I have always liked Brad Fiedel's score for this film. It is distinctive stuff, evoking memories even out of context. The inexorable theme for the T1000, the heavy percussive theme for the movie itself these are elements that stick in your memory. It sounds fabulous on this DVD. (Michael D: For me, the DTS-ES rendition of the soundtrack is the best I have ever heard it sound, with the music in particular sounding more defined, crisper and better imaged in the soundstage. The percussion sounds more angular, and the strings sound richer - I like it!)
I hope your subwoofer is up to the strain. It gets some gentle exercise early, with the Harley's distinctive sound, then builds up to some awesome blasts later on.
|Surround Channel Use|
This is a two disc set. The second disc is nothing but extras.
The menu is almost identical to the one on the Region 1 Ultimate Edition. If you haven't seen that, suffice it to say that it is themed very nicely to the content. All menus are 16x9 enhanced.
An unusual commentary, with a lot more participants than you would normally hear. Twenty six people (according to Van Ling who introduces them I didn't count them) provided content for this commentary. They include all the main actors (Arnold Schwarzenegger, Linda Hamilton, Edward Furlong, Robert Patrick, and even Joe Morton), writer / producer / director James Cameron, and many of the crew, plus some of the external contractors (mostly visual effects houses). The commentary is not exactly screen-specific, although many of the comments do relate to what's on-screen at the time. There's a considerable amount of information conveyed, and it's generally rather interesting. The fifth subtitle track is handy while you're watching the commentary. It shows, in the top right corner of the screen (above the picture), who's talking at any time a useful feature.
Audio and video set up sequences, the same as found on other THX approved DVDs.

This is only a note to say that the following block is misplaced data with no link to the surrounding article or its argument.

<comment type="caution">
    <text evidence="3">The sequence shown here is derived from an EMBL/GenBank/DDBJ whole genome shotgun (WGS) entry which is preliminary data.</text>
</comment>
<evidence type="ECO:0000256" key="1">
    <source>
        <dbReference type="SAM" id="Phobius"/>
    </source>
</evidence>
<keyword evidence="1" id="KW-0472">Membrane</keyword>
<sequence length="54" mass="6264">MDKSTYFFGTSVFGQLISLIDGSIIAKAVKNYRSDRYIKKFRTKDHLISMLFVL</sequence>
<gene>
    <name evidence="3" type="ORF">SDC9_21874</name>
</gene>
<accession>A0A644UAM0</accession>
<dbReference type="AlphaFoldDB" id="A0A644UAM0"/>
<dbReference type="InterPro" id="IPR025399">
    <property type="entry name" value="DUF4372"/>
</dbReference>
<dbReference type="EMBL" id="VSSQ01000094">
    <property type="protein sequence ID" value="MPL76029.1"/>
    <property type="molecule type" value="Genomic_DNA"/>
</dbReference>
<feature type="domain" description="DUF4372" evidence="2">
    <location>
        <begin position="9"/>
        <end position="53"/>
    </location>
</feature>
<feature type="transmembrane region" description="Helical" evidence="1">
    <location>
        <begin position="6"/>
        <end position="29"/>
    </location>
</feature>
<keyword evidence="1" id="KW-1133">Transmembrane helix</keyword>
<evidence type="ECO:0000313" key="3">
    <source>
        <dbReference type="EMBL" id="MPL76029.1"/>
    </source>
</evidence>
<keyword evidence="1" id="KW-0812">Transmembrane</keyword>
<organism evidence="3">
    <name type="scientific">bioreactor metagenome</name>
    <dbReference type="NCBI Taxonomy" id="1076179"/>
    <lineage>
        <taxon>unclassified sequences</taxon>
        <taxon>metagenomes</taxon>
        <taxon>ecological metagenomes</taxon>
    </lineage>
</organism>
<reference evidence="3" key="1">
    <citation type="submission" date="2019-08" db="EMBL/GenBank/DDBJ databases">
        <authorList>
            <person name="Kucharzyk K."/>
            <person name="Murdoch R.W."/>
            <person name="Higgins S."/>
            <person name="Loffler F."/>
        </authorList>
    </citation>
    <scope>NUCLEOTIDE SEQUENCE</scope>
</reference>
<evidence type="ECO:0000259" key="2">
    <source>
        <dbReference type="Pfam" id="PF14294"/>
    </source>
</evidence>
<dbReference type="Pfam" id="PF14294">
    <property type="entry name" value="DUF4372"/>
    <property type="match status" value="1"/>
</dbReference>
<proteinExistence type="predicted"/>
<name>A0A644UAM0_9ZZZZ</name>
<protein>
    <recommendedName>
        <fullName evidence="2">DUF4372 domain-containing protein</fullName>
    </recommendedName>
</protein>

Available with both Dolby Digital and DTS audio, this is a Terminator-themed version of the THX splash screen. This is a rarity indeed on DVD.
There is nothing particularly notable about this trailer.
Detailed biographies and filmographies for the principal cast and crew of Terminator 2. Most get around 10 pages of text, all well-written, informative and easy to read. Arnold Schwarzenegger, Linda Hamilton, Edward Furlong and Robert Patrick all get detailed biographies, although the omission of any mention of The X-Files in Robert Patrick's biography points to these biographies being written quite some time ago.
Also given extensive coverage in this section of the DVD are James Cameron, William Wisher, Adam Greenberg and Brad Fiedel.
Two additional scenes are accessible as an Easter Egg on Disc 1; the T-1000 searching John Connor's bedroom and the Future Coda alternate (original) ending.
To access these scenes, highlight Play Special Edition on the Main Menu (the default selection) and press in sequence the numbers 8-2-9-9-7. This is Judgment Day in US format (29th August 1997). Some remotes may require you to hit Enter in between inputting the numbers. The words THE...FUTURE...IS...NOT...SET will appear on the right hand side of the menu in sequence if you are doing this correctly. Note that you need to press this sequence of numbers fairly rapidly - if you take longer than about 5 seconds per selection, you will revert back to the main menu.
Note that the Easter Egg screen does not have a Main Menu selection on it, and the only way back to the Main Menu is by using the Top Menu button on your DVD remote control.
Disc two opens with a prompt to select a subtitle stream (or none at all), and then proceeds to a nicely themed menu system, very similar to that found on Disc One, after an introductory sequence. All menus are 16x9 enhanced.
Made in 1991, this is a truly fabulous making-of featurette. Whilst superficially in the same format as the much more common 6 minute fluff pieces of today, this meaty 30 minute featurette goes into a superb level of detail, with many fascinating behind-the-scenes shots and interview snippets with a combination of cast and crew. Tremendous viewing, with some amusing highlights, such as the background noises at the 9 minute mark, and Arnold Schwarzenegger in the make-up chair at 14:30 (check out the time on the clock behind him). It is also amusing to hear this featurette refer to Terminator 2 as "the conclusion of the Terminator saga". This featurette is presented at 1.33:1 with letterboxed snippets from the movie and Dolby Digital 2.0 mono sound.